The prophet is not to work alone because “the prophet was one who not only exercised the gift of prophecy, but who occupied a place of leadership ministry along with the apostles and teachers (Acts 11:27; 13:1–3; 15:32; Eph. 2:20; 3:5).” A mature prophet is one who is grounded and can work with the other offices, while an immature prophet is one who remains all alone and only emerges when they have a “grand word from the Lord.”
In the New Testament we see the examples of the likes of Agabus (Acts 11:27-28) and Silas (Acts 15:32) as being recognized and active prophets. They were set apart as those “who were given, as were the apostles, particular insight into the doctrines of the faith (see Eph. 3:5). They were under the immediate influence and inspiration of the Holy Spirit, which distinguishes them from teachers (see 1 Cor. 12:10).”
The role of the prophet may not be exactly the same under the New Covenant as it was under the Old Covenant but that does not mean the core responsibility has not changed. Prophets are still tasked with expressing God’s will and words in a church, but unlike the Old Covenant prophets are expected and encouraged to work alongside other ministries. Whereas apostles are those who oversee the natural side of churches, nations and communities, prophets are those oversee the spiritual (unseen) aspects of churches, nations and communities, much like their Old Covenant counterparts.
The third ministry office is that of the evangelist, every believer is called to spread the gospel but there are also those who are specifically called to do so in a greater measure. These are those whose sole purpose in life is to see people come to Jesus, some people do it professionally and others do it casually, but both have the same fire and goal in their hearts. Evangelists are the street preachers, the ones who continually go out and bring new members into a church which is vital because an effective church should have a constant flow of new believers coming in and trained/prepared believers going back out to do the work of the gospel. When either one of these flows stop, the heart of the church becomes stagnant and dies, much like Israel’s Dead Sea.
In scripture the only person we see with the title of an evangelist is Philip (Acts 21:8), the former waiter who brought the gospel to Samaria, “but workers such as Timothy (2 Tm. 4:5), Luke (2 Cor. 8:18), Clement (Phil. 4:3) and Epaphras (Col. 1:7; 4:12) may have functioned as evangelists.” Through Philip we see how the office of an evangelist works with the other ministries. Philip goes into the new territory of Samaria and preaches the gospel, people believe and a congregation forms, then apostles from Jerusalem then come out to further teach and establish the new group of believers.
The same is true today, for the role of an evangelist continues be the bringing in of new believers into the church, and then the evangelists presents them to others for development. Afterwards the teachers can give them the knowledge and wisdom to understand the scriptures, the pastors give them council and accountability, the prophets share exhortation and edification given from God, and finally the apostles prepare them to be released into their own from of ministry.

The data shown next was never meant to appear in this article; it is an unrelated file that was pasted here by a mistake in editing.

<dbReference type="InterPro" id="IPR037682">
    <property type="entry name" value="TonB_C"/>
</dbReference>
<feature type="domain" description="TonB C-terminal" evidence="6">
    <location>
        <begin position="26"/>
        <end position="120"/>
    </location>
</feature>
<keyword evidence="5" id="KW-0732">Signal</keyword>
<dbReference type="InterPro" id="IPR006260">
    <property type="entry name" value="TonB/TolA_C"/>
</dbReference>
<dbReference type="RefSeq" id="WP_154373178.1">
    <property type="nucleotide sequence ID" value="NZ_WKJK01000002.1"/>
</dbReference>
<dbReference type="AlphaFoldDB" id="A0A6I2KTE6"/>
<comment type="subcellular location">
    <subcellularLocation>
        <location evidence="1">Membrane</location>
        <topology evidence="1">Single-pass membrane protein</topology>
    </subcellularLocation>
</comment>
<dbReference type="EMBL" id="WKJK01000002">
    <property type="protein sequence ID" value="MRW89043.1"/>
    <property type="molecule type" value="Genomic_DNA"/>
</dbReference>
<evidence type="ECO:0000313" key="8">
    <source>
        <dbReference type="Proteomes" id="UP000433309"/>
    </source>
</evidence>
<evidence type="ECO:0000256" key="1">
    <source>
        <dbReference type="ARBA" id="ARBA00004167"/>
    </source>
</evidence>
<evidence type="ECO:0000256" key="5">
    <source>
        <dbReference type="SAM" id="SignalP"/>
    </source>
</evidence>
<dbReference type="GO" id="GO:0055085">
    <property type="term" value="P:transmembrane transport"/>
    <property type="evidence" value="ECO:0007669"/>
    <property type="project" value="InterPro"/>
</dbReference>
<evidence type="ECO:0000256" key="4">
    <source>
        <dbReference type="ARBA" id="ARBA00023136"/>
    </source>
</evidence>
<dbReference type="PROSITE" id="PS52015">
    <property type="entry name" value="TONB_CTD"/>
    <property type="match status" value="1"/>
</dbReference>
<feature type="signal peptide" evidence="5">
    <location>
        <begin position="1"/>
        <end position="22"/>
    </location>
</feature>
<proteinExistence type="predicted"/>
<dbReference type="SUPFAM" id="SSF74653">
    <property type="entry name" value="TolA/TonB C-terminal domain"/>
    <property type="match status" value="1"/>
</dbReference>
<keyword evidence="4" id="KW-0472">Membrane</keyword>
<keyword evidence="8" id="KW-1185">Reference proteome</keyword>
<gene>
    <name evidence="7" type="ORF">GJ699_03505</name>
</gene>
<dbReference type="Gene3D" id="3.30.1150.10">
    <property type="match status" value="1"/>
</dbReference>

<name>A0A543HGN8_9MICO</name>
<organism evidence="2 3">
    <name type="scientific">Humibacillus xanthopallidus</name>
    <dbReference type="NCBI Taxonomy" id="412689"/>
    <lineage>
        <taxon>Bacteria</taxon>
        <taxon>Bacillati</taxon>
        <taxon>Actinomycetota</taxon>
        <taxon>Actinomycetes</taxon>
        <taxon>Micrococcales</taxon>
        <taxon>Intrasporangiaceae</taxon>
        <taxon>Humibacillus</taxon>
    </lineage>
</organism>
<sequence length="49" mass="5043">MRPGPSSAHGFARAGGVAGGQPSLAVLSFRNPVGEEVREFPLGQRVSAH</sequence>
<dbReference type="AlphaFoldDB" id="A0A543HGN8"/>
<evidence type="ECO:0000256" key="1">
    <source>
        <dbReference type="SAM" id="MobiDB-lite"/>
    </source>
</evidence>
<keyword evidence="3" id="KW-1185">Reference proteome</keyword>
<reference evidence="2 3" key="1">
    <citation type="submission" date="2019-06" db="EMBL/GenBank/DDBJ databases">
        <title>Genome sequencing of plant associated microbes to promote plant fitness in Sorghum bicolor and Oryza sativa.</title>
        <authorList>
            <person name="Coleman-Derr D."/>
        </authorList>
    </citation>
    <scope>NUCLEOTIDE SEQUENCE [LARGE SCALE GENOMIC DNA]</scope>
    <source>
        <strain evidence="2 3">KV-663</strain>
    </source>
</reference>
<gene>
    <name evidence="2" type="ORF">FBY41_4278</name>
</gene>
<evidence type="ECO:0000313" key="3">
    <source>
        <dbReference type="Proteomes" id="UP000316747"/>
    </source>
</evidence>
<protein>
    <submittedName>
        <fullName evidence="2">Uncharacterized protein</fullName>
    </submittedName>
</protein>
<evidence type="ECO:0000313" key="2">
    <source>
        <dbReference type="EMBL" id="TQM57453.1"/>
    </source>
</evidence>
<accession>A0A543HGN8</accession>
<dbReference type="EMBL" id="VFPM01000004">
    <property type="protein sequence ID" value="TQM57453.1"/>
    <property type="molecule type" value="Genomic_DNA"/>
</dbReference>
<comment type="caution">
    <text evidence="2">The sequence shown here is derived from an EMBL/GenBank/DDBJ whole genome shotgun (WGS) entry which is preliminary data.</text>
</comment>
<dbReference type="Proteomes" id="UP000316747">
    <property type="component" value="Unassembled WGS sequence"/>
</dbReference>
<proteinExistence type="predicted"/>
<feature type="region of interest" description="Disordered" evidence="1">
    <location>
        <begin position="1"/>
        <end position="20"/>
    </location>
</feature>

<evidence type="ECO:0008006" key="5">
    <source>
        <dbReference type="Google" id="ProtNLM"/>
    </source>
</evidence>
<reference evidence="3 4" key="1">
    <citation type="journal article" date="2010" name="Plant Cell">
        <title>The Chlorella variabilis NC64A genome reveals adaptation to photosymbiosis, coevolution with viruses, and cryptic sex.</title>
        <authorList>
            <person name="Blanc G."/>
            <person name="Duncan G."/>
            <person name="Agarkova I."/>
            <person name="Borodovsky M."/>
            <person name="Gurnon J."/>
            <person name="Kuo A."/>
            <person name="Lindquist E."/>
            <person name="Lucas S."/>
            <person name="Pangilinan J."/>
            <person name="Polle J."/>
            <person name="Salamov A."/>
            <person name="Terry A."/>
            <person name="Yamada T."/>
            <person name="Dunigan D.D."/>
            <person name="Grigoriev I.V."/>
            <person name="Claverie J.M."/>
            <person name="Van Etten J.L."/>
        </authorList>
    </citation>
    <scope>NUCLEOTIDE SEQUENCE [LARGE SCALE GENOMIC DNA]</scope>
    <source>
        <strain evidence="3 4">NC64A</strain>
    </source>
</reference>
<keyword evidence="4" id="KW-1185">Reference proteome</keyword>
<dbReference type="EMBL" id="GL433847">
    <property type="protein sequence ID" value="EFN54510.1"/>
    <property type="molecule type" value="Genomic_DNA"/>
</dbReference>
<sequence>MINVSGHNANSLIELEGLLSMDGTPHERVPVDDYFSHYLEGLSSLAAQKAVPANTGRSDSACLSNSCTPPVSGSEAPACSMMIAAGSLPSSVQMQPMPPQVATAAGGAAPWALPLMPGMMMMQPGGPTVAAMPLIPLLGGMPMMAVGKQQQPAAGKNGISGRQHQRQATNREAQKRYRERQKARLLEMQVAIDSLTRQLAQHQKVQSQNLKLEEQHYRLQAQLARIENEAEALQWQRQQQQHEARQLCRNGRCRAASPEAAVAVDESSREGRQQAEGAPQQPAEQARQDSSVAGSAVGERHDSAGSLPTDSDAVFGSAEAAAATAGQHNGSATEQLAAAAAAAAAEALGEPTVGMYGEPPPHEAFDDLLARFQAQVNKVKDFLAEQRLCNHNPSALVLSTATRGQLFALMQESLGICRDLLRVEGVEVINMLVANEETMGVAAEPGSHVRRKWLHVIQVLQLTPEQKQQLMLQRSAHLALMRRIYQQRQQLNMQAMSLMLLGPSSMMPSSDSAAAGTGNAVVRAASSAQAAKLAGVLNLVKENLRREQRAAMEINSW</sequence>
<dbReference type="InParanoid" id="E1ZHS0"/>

We now come to a transition point in the list of the five-fold ministry as we come to pastors and teachers. Unlike the other three, “linked together (by the same article in the Gk.) are the pastors and teachers. It is possible that this phrase describes the ministers of the local church, whereas the first three categories are regarded as belonging to the universal church.” Apostles, prophets and evangelists are seen as having a vision of building up the church as a whole, while pastors and teachers typically focus only on building up the local church they are apart of. This does not diminish their role in anyway compared to the other three offices, but it does provide clarity of what they are called to do in the kingdom.
With that we turn to the purpose and office of the pastor, which is the most recognized and accepted office among the five-fold ministry. The office of the pastor has evolved over the centuries yet its literal Greek definition of being an overseer, elder and shepherd, or one who tends herds or flocks not merely one who feeds them, remains true. In the New Testament the word we use as pastor today and the role they played referred then to the elders of the church. These are the ones who supervise local congregations and help the people develop into their fullness in God, in a sense “Pastors are men who serve as undershepherds of the sheep of Christ,” 
This sense of oversight and eldership is how Paul and especially Peter (1 Peter 5:1-4) addressed this ministry office in their writings, often using the terms pastor, elder and overseer interchangeably. This is not an isolated office as those under the office of pastor/elder/overseer must still work alongside those of other giftings to bring about the fullest expression of the ministry in the Holy Spirit in their local congregation. But it is in the front lines of ministry in a local congregation that a pastor finds their purpose, for that is there home and their pasture where they live among fellow sheep who are all following the Good Shepherd.
Last but far from least is the ministry office of the teacher are well those who can teach. They are the ones with the gifts and ability to lead others to the fullness of the knowledge of God and to develop people into who God created them to be, through instruction, training and discipleship. Teachers are the ones who dig deeper into searching out God’s word, they have a gift of wisdom and discernment to understand and share the scriptures with others, so then those being taught may learn and show others also. Originally “teachers were expounders of the Scriptures and of the Jesus tradition; if they functioned like Jewish teachers, they probably offered biblical instruction to the congregation and trained others to expound the Scriptures as well.”